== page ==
Play Ball...



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Upon hearing on the radio this morning that Cardinals single-game tickets are going on sale this Saturday morning, I smiled. And it's not because I'm a Redbirds fan. (Don't hate.) Wait, keep reading: I'm excited because this means that spring (and summer!) is right around the corner.

Okay, okay, I'll come clean: I always feel nostalgic for my childhood when I think of baseball, especially because this is a post-World Series Championship year for the Cardinals, and this makes me think of what could have been. As most of you know, I grew up in Cleveland. What many of you don't know is that I'm a huge Indians fan, and have been since I was about six years old. My parents took me to my first game when I was a wee kindergartener, and up until I graduated high school (and even after), I attended a ton of games each year.

The memories I have never fail to make me smile. In the 1980s, of course, the Tribe sucked; I saw many a near no-hitter (that would be opponents no-hitting us), shutouts and embarrassing losses, in cavernous Municipal Stadium. My favorite player was Joe Carter, and I saw Nolan Ryan and Roger Clemens dominate us and experienced the Bullpen from Hell. And Cory Snyder, whose constant strikeouts were a special kind of hell. I remember the upper deck always being nearly empty — clever folk would spell out "HI" by putting seats up and down across the expanse of one section -- and sneaking to prime-time seats as ushers looked the other way. I saw them (appropriately) lose the final game at the stadium. My family had season tickets with a huge honking post right in our line of view; craning our necks to see home plate was just part of the fun.

When the Indians moved to Jacobs Field in 1994, things improved immensely. I attended the opening game there — and several other opening days in subsequent years, even on school days, since I happened to get "sick." *COUGH* (The best was the one year that opening day was snowed out, and I had to go to school then; I had to tell my Spanish teacher that my doctor's appointment was cancelled because of the weather.) We had season tickets then in right field, and always laughed at Manny Ramirez's daydreaming and lollygagging. I went to multiple playoff games, including two World Series games, and reveled in the talent from the leadoff position through number nine.

The memories are too numerous to mention, although when then-Cardinal Mark McGwire hit a monstrous homer off the Budweiser sign on the scoreboard at Jacobs Field during batting practice for the 1997 Home Run Derby (the first man to do so), my dad and I were sitting just below it; I even remember ducking, as I thought it might careen down and conk me on the head.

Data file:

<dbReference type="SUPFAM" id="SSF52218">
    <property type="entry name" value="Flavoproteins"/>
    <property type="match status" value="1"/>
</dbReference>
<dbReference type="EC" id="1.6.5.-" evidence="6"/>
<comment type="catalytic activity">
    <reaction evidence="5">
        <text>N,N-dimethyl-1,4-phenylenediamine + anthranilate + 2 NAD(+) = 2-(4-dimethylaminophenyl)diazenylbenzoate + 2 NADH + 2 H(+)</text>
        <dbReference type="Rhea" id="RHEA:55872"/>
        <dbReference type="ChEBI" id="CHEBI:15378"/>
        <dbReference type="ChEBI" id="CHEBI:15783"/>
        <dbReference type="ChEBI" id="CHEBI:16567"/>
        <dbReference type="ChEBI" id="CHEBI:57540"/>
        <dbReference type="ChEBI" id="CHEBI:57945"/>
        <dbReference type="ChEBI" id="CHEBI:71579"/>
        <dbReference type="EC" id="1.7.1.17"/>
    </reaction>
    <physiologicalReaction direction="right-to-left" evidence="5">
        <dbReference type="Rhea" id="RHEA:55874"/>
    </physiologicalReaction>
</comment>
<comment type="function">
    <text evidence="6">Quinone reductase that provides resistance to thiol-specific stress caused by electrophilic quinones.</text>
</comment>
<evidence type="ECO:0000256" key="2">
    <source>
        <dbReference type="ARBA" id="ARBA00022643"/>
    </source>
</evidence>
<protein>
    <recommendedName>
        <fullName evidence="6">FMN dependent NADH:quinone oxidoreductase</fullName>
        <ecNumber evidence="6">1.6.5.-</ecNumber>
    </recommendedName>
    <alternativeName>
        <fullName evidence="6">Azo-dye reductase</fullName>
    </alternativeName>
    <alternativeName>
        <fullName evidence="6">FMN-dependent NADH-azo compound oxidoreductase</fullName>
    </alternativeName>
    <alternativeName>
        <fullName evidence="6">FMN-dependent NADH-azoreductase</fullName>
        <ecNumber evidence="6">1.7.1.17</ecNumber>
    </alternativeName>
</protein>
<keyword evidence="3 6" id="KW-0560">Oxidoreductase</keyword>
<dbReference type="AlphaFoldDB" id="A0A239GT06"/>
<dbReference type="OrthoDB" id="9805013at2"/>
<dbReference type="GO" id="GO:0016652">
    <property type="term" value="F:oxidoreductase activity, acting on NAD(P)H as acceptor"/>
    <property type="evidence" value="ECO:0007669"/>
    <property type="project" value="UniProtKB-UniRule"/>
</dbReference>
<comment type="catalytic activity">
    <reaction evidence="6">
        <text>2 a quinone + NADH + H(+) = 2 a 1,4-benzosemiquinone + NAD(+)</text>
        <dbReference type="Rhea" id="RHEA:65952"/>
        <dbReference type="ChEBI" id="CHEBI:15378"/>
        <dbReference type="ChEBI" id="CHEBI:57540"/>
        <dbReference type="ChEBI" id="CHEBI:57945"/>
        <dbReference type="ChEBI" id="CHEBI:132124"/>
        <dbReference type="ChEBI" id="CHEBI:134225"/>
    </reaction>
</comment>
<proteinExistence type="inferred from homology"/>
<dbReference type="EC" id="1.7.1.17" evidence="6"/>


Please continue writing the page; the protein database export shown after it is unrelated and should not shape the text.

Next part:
The point of this lengthy entry is to laugh about an email I received yesterday, detailing the Indians' promotions for this year's games. Now, the Cardinals' promotional schedule contains the usual suspects: mini-bats, pins, jerseys, a magnet schedule, baseball cards and base-running. Typical for a playoff team that doesn't need to entice fans to attend games, since quality baseball is a given.

But the Tribe? Well, it's getting rather creative this year to convince people to trek to Jacobs Field. Some of my favorite ones:

"Wild Thing" Rick Vaughn glasses, modeled after Charlie Sheen's character in Major League

"Free Money Night"/ "Free Money Envelopes." Yes, they're paying people to come to the park.

Hafner Hulk Green Bat. Travis Hafner mad. Travis Hafner ANGRY.

Reversable floppy hat. I got nothing.

Metal lunch box. Apparently concerns about "liability" or "kids throwing things at players that could maim them" don't matter anymore. (And BTW, the one linked is the one I had as a kid.)

A C.C. Sabathia Disco Bobblehead, on "Turn Back the Clock" night. I imagine it won't look anything like this.

And my favorite: not one, but TWO Weather Education Days, with free Weather Curriculum Books. If that won't make your average kid want to come to the park, I don't know what will.

The point of this is: Be thankful for what you have, Cardinals fans. Don't take this for granted. Some of us just want our dads to see a World Series win in their lifetime.

-Annie Zaleski

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